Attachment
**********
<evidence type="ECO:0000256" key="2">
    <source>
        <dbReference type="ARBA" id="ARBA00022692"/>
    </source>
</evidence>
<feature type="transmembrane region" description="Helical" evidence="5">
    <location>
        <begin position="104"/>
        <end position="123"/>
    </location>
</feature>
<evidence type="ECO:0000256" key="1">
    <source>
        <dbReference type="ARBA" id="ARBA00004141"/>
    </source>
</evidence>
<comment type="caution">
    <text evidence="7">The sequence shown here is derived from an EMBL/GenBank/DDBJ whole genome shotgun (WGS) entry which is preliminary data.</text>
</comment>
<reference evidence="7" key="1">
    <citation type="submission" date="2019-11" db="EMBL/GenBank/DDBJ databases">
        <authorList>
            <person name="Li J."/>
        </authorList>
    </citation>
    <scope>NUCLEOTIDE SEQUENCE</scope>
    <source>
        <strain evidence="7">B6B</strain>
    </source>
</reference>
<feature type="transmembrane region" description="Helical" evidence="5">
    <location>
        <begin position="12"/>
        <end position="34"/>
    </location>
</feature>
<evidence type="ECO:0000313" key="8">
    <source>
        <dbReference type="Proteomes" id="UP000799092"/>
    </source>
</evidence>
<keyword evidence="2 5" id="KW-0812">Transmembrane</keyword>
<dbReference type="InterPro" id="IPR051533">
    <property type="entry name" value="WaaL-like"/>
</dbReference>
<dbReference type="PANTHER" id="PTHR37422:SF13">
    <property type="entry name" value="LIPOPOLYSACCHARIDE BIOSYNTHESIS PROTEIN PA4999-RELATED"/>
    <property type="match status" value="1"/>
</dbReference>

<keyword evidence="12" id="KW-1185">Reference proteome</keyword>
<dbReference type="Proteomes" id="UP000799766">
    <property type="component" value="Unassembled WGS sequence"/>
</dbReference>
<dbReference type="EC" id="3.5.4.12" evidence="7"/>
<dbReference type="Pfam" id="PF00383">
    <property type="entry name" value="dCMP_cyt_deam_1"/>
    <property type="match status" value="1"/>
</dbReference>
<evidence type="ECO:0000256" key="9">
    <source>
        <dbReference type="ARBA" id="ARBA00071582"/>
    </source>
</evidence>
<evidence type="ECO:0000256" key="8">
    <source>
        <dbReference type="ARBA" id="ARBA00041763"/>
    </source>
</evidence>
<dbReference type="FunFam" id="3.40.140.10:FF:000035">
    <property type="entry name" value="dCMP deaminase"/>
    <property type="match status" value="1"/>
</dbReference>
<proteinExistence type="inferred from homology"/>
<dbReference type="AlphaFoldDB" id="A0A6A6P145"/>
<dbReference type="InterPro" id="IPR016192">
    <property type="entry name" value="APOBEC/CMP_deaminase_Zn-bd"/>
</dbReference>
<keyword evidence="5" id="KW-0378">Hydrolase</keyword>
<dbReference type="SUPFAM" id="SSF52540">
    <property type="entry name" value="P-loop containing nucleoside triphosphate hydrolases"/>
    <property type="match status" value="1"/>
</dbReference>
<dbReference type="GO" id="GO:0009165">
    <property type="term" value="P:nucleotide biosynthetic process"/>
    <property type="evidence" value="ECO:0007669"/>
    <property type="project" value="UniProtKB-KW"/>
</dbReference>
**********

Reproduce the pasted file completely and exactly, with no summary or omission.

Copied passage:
<evidence type="ECO:0000256" key="2">
    <source>
        <dbReference type="ARBA" id="ARBA00022692"/>
    </source>
</evidence>
<feature type="transmembrane region" description="Helical" evidence="5">
    <location>
        <begin position="104"/>
        <end position="123"/>
    </location>
</feature>
<evidence type="ECO:0000256" key="1">
    <source>
        <dbReference type="ARBA" id="ARBA00004141"/>
    </source>
</evidence>
<comment type="caution">
    <text evidence="7">The sequence shown here is derived from an EMBL/GenBank/DDBJ whole genome shotgun (WGS) entry which is preliminary data.</text>
</comment>
<reference evidence="7" key="1">
    <citation type="submission" date="2019-11" db="EMBL/GenBank/DDBJ databases">
        <authorList>
            <person name="Li J."/>
        </authorList>
    </citation>
    <scope>NUCLEOTIDE SEQUENCE</scope>
    <source>
        <strain evidence="7">B6B</strain>
    </source>
</reference>
<feature type="transmembrane region" description="Helical" evidence="5">
    <location>
        <begin position="12"/>
        <end position="34"/>
    </location>
</feature>
<evidence type="ECO:0000313" key="8">
    <source>
        <dbReference type="Proteomes" id="UP000799092"/>
    </source>
</evidence>
<keyword evidence="2 5" id="KW-0812">Transmembrane</keyword>
<dbReference type="InterPro" id="IPR051533">
    <property type="entry name" value="WaaL-like"/>
</dbReference>
<dbReference type="PANTHER" id="PTHR37422:SF13">
    <property type="entry name" value="LIPOPOLYSACCHARIDE BIOSYNTHESIS PROTEIN PA4999-RELATED"/>
    <property type="match status" value="1"/>
</dbReference>

<keyword evidence="12" id="KW-1185">Reference proteome</keyword>
<dbReference type="Proteomes" id="UP000799766">
    <property type="component" value="Unassembled WGS sequence"/>
</dbReference>
<dbReference type="EC" id="3.5.4.12" evidence="7"/>
<dbReference type="Pfam" id="PF00383">
    <property type="entry name" value="dCMP_cyt_deam_1"/>
    <property type="match status" value="1"/>
</dbReference>
<evidence type="ECO:0000256" key="9">
    <source>
        <dbReference type="ARBA" id="ARBA00071582"/>
    </source>
</evidence>
<evidence type="ECO:0000256" key="8">
    <source>
        <dbReference type="ARBA" id="ARBA00041763"/>
    </source>
</evidence>
<dbReference type="FunFam" id="3.40.140.10:FF:000035">
    <property type="entry name" value="dCMP deaminase"/>
    <property type="match status" value="1"/>
</dbReference>
<proteinExistence type="inferred from homology"/>
<dbReference type="AlphaFoldDB" id="A0A6A6P145"/>
<dbReference type="InterPro" id="IPR016192">
    <property type="entry name" value="APOBEC/CMP_deaminase_Zn-bd"/>
</dbReference>
<keyword evidence="5" id="KW-0378">Hydrolase</keyword>
<dbReference type="SUPFAM" id="SSF52540">
    <property type="entry name" value="P-loop containing nucleoside triphosphate hydrolases"/>
    <property type="match status" value="1"/>
</dbReference>
<dbReference type="GO" id="GO:0009165">
    <property type="term" value="P:nucleotide biosynthetic process"/>
    <property type="evidence" value="ECO:0007669"/>
    <property type="project" value="UniProtKB-KW"/>
</dbReference>